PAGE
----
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Youth soccer players from northwest Ohio have been playing at Sylvania's Pacesetter Park for decades, but this week many of them experienced something they have never experienced before.
Players of all ages participated in a camp led by several former pro players from England, who traveled here at the request of Pacesetter coach Jim Walker Jr.
Walker a former U.S. pro, is originally from Birmingham, England, and is the son of a 15-year pro for England's Derby County team.
Incoming senior Eliot Browarsky, 17, a standout midfielder last year at Ottawa Hills, said he has participated in Pacesetter's program since he was 7, but this week's camp was like no other for him.
"It's not every day you get to play with the top players in the world," Browarsky said.
"It's been a really great experience to be around the likes of former English Premier and national team players."
Walker said he organized the camp because he wanted to offer Pacesetter youths something they could not get anywhere else.
"It's an opportunity to provide some coaching that is a little bit unique, especially to kids in the area," he said.
"This [camp] is the equivalent of NBA players coming to Europe to run a basketball camp for the kids there."
Players included Mark Delaney, a former fullback for Birmingham, England's Aston Villa Football Club, who currently coaches for the Aston Villa Academy, and Dennis Bailey, a 19-year pro most famous for scoring the last hat trick against Manchester United.
They said they participated in the camp primarily because of their relationship with Walker and his father.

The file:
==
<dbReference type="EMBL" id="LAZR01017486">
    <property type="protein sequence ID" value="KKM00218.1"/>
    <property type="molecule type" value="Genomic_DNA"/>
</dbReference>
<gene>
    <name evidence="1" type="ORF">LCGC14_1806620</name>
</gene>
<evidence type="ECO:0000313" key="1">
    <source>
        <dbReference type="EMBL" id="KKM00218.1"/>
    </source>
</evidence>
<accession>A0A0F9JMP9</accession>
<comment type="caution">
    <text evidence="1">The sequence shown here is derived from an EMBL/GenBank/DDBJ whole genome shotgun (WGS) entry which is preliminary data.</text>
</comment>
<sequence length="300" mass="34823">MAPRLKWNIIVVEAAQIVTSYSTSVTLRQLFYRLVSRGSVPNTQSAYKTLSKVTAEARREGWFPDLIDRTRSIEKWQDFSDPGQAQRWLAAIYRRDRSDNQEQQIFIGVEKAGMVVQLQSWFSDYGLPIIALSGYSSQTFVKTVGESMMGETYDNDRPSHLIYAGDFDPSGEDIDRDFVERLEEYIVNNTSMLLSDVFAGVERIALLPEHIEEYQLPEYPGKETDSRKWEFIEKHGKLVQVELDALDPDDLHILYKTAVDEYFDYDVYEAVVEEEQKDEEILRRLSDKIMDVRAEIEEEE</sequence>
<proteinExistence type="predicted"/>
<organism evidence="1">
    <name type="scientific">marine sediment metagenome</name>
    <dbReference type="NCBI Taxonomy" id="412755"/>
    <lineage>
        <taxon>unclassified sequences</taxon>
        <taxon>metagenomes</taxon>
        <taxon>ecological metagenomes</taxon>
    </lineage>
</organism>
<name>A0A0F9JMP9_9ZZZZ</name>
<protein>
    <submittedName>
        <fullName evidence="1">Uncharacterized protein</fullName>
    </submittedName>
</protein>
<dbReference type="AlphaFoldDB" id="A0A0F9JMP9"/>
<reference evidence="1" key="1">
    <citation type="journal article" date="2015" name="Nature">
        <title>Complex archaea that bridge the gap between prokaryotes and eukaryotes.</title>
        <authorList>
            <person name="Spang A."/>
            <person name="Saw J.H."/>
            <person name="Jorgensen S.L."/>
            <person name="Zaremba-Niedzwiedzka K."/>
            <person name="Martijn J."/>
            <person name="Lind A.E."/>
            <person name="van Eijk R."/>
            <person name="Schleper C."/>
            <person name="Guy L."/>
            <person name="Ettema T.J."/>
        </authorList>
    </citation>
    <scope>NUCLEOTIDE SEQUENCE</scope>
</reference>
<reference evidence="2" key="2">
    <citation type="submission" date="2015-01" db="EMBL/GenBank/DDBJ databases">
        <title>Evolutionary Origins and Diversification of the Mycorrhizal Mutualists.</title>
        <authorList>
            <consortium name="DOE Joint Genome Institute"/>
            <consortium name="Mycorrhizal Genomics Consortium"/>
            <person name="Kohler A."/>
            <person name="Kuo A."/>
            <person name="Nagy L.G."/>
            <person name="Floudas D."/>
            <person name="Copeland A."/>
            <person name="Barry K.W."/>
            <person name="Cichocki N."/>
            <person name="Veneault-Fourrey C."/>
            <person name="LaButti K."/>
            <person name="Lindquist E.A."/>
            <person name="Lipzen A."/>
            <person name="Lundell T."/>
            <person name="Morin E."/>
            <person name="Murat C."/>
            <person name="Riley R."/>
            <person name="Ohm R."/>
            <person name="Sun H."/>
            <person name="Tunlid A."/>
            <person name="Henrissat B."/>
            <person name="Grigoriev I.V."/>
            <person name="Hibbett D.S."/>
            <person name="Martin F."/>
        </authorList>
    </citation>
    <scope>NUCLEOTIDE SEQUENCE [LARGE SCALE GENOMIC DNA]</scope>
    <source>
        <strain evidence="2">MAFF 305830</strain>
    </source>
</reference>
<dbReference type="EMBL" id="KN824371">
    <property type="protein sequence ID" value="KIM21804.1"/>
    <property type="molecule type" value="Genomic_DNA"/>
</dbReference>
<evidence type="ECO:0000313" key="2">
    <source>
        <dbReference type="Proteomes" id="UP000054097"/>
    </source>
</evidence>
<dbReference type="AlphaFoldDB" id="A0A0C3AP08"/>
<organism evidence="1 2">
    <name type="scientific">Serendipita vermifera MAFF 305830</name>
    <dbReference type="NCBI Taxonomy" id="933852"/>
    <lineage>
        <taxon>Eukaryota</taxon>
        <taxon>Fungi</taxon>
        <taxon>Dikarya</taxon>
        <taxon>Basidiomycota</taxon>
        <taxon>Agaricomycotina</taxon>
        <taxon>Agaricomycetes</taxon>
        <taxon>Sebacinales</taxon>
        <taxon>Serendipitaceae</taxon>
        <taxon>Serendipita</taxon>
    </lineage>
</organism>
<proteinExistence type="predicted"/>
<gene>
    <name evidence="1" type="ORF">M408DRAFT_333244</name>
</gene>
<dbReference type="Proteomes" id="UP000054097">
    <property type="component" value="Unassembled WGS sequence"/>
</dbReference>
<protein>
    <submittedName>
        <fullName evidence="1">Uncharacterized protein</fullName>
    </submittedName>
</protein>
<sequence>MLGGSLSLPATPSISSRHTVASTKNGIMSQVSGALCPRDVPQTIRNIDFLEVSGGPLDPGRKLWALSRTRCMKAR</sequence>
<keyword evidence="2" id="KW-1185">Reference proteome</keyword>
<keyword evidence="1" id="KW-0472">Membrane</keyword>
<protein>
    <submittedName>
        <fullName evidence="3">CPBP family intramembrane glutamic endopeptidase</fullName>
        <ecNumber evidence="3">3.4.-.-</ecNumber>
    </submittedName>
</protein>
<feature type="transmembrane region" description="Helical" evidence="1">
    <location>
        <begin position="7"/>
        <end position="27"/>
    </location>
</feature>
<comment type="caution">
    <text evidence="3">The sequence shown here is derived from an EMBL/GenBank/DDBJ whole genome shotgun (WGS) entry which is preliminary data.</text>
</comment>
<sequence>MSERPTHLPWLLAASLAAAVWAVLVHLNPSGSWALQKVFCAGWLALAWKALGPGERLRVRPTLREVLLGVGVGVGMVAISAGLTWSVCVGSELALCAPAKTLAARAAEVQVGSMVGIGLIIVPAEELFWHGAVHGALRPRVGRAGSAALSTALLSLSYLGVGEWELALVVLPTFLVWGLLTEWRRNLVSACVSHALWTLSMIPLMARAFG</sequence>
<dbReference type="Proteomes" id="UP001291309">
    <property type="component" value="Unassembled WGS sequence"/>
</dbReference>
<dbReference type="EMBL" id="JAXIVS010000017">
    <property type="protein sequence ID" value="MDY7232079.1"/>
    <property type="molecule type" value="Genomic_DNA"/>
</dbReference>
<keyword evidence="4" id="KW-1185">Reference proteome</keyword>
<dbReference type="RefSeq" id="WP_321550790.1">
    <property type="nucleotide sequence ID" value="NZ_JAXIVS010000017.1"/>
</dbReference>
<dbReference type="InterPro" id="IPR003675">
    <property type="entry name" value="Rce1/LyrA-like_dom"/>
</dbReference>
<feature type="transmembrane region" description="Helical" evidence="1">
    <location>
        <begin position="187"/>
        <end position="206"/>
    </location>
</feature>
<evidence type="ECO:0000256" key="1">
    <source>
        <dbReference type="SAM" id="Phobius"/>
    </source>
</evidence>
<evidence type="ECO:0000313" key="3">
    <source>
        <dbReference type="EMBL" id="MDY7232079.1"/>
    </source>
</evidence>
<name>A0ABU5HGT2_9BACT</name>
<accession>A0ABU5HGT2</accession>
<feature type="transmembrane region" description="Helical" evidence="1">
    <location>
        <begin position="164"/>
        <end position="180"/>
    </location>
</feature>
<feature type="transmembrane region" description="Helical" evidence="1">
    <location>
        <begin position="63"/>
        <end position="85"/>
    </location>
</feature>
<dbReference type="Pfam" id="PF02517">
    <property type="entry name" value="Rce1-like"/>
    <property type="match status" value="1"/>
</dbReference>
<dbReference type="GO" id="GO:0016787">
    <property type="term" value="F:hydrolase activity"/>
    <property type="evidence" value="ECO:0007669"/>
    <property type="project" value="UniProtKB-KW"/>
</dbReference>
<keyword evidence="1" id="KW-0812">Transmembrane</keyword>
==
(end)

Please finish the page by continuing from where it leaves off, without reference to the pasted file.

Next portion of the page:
"I thought it was a good opportunity to not only to see the country, but also to do something for the kids," Bailey said. "These [kids], they really are privileged. They probably don't even know who they've got on hand."
Jim Walker Sr. also was on hand He said the technical skills of players here are not as good as the young players back in his country and that learning from English coaches should help their game.
"You don't get as good of coaching necessarily with the U.S. coaches as with the English coaches," Jim Sr. said. "If each boy, or girl, learns one little thing then you've gotten what you want then, don't you?"
Delaney said passing down the knowledge he's gained to American youths has been enjoyable.
"We've just tried to work on a little bit of defensive work, offensive work, a bit of dribbling," he said. "I've worked with a lot of good coaches. If I can give some of my training back, that's great."
Northview's A.J. Klever, 17, said he's never worked with English Premier League coaches before and that this opportunity was a "once in a lifetime chance."
"They just know what they're talking about," he said. "They're more advanced than the coaches we typically work with. Hopefully one day I'll be up at that level."
Jim Walker Jr. said he'd like to continue having camps like this one in the future to help soccer's appeal continue to grow in northwest Ohio the way it has in the past.
"It's definitely developing," he said. "You got some really talented kids coming out of here. It's going to take time. It's going to take the kids who are here having kids who have kids who play soccer."
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